Read the article in Construction Outlook, page 63
Technology Makes it Easier
Retrieving data is a big part of the bidding process for utility projects, and API connectivity is amplifying the already important benefits that specialized software applications for estimating provide over spreadsheets. APIs can essentially automate data transfer, speeding up the estimating process by eliminating manual searches. Instant access to actual production rates achieved on active and past jobs is a great example of how estimators can benefit from API connectivity.
What is an API?
An API, or application programming interface, connects software and data sources to each other and provides a shared standard for interoperability. In simpler terms, the API is a messenger allowing two applications to talk to each other. An API can take orders or requests from a system, relay them to another system, and return the information to fulfill the order.
When someone checks the weather or searches for airline travel options on a smart phone, they’re using an API. The API interprets their request for data, sends it to the weather reporting or reservation application, and sends the requested data back to the phone application.
This type of API connectivity provides extensive benefits to construction estimators using specialized software to prepare their bids. That’s because retrieving data from various sources and systems is a major part of their work. Automating this effort saves time and ensures that the information is accurate and up to date.
An API can connect the estimating software application with systems used for accounting, bid collection, contact management and other functions. This eliminates the need to enter the same data in multiple places and ensures that all systems are always up to date with each other.
Updating and retrieval of labor rates, equipment rates and burdens are examples of how the API can eliminate the need to search for and enter data. An API can also automatically update pricing and other information from organizations such as vendors and subcontractors and keep job-cost identification codes up to date and in sync between estimating and accounting systems.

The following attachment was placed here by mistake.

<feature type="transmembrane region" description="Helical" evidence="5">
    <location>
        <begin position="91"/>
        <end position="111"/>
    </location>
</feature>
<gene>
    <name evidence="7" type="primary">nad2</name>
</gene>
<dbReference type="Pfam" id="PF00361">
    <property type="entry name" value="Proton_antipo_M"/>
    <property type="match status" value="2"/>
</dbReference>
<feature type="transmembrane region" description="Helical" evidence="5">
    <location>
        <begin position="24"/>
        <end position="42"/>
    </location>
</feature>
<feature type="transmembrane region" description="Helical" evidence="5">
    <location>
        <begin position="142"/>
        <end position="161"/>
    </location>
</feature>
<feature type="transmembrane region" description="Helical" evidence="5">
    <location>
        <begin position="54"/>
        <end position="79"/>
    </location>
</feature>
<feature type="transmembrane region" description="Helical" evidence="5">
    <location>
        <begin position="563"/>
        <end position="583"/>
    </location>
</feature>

Using Production Rate Actuals to Inform Current Bids
One of the most beneficial estimating breakthroughs with API connectivity involves access to data on past performance, what contractors typically refer to as production rate actuals.
As estimators build new bids, seeing the production rates that crews from their company actually achieved in the past or are achieving currently on the same type of work is an obvious advantage. Getting that data, however, has historically been a labor-intensive, multi-step challenge.
Now, with an API link between estimating software and the field tracking software application used for reporting labor, production quantities and equipment utilization in the field, estimators can review current and historical production rates quickly and easily, without even leaving the estimating application.
Estimators working on a new bid simply select an individual item such as excavation, pipe installation or trucking to review cost structure associated with it. With API connectivity establishing what is essentially a live link with the field tracking software, they can request the actual production rates that have been captured within electronic field logs for that activity.
Filtering options let estimators zero in on the most relevant or comparable work. They can filter by any tracking ID or account ID. They can also select a date range and whether to include jobs that are completed, in process or both.
In the example in the illustration, the estimator has used the API connection between the estimating software and the field tracking software to pull actual production rates for an excavating crew for six jobs and selected three of those jobs to include in the calculation.
The summary area shows that the current bid includes 5,000 cubic yards of material to be excavated at a proposed rate of 800 cubic yards per day. The software has calculated the average actual production rates achieved on the three selected jobs (432 cubic yards per day) and the variances and presented this information for an easy side-by-side comparison. Clearly, this is valuable data that could inform the estimator to revise the current bid.
As bids get increasingly complex and competitive, estimators in utility construction and other heavy civil sectors are turning to technology that lets them work faster, stay accurate and be more strategic. Leveraging API connectivity, particularly for access to production rate actuals, is a prime example.